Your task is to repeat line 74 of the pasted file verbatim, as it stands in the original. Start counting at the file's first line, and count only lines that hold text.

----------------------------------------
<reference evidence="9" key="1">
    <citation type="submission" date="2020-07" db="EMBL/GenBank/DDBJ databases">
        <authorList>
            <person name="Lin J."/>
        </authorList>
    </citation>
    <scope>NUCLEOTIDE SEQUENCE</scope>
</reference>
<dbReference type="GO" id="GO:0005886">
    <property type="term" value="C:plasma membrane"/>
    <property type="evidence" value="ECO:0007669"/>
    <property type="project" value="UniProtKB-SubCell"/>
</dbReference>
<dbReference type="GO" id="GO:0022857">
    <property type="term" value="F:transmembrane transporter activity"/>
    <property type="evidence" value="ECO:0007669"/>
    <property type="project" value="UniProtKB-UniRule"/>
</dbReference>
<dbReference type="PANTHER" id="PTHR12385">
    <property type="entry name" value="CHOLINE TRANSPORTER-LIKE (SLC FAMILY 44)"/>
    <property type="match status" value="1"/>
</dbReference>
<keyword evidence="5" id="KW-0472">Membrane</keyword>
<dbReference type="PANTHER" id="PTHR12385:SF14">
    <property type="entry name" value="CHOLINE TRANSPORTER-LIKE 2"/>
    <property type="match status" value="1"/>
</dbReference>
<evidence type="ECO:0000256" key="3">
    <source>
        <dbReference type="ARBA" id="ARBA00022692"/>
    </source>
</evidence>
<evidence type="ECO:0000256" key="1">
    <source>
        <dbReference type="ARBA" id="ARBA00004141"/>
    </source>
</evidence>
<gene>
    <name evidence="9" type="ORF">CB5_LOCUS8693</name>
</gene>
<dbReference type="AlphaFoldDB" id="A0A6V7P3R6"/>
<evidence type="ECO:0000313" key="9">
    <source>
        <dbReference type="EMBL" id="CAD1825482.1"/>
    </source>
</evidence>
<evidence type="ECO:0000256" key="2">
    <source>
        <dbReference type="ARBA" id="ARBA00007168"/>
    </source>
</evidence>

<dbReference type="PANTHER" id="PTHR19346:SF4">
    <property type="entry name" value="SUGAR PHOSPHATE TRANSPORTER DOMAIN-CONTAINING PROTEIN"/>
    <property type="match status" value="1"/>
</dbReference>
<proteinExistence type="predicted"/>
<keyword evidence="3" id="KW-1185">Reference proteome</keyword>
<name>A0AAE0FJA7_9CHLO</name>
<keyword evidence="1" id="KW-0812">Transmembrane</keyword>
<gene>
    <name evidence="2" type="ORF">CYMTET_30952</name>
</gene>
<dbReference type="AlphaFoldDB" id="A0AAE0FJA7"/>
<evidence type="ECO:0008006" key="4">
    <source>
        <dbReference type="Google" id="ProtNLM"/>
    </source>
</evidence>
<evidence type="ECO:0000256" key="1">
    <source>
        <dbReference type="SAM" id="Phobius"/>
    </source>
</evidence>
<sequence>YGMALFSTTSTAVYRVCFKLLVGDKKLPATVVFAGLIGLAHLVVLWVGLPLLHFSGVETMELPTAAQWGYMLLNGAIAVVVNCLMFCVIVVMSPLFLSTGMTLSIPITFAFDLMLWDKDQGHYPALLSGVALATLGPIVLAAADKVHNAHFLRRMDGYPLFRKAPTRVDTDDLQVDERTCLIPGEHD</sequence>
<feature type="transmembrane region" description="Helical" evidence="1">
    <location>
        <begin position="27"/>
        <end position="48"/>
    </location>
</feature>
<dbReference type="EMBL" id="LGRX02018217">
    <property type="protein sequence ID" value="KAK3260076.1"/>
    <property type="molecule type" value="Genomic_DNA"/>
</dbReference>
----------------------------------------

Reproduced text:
<sequence>YGMALFSTTSTAVYRVCFKLLVGDKKLPATVVFAGLIGLAHLVVLWVGLPLLHFSGVETMELPTAAQWGYMLLNGAIAVVVNCLMFCVIVVMSPLFLSTGMTLSIPITFAFDLMLWDKDQGHYPALLSGVALATLGPIVLAAADKVHNAHFLRRMDGYPLFRKAPTRVDTDDLQVDERTCLIPGEHD</sequence>